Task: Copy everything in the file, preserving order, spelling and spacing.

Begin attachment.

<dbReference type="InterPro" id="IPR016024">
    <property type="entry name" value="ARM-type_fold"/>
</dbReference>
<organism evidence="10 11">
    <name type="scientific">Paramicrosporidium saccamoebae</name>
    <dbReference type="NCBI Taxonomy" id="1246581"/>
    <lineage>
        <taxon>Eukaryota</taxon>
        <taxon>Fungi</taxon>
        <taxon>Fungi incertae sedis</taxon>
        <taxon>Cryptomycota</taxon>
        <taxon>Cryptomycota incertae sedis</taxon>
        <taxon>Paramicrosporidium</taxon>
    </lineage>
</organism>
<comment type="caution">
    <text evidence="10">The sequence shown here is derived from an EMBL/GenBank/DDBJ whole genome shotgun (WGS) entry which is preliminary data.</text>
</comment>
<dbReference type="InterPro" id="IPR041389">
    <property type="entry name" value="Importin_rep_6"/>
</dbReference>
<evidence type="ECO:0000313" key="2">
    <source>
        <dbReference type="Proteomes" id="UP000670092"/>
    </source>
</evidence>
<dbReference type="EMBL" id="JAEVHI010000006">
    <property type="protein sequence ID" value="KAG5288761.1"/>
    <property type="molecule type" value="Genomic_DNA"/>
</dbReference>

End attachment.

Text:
<dbReference type="InterPro" id="IPR016024">
    <property type="entry name" value="ARM-type_fold"/>
</dbReference>
<organism evidence="10 11">
    <name type="scientific">Paramicrosporidium saccamoebae</name>
    <dbReference type="NCBI Taxonomy" id="1246581"/>
    <lineage>
        <taxon>Eukaryota</taxon>
        <taxon>Fungi</taxon>
        <taxon>Fungi incertae sedis</taxon>
        <taxon>Cryptomycota</taxon>
        <taxon>Cryptomycota incertae sedis</taxon>
        <taxon>Paramicrosporidium</taxon>
    </lineage>
</organism>
<comment type="caution">
    <text evidence="10">The sequence shown here is derived from an EMBL/GenBank/DDBJ whole genome shotgun (WGS) entry which is preliminary data.</text>
</comment>
<dbReference type="InterPro" id="IPR041389">
    <property type="entry name" value="Importin_rep_6"/>
</dbReference>
<evidence type="ECO:0000313" key="2">
    <source>
        <dbReference type="Proteomes" id="UP000670092"/>
    </source>
</evidence>
<dbReference type="EMBL" id="JAEVHI010000006">
    <property type="protein sequence ID" value="KAG5288761.1"/>
    <property type="molecule type" value="Genomic_DNA"/>
</dbReference>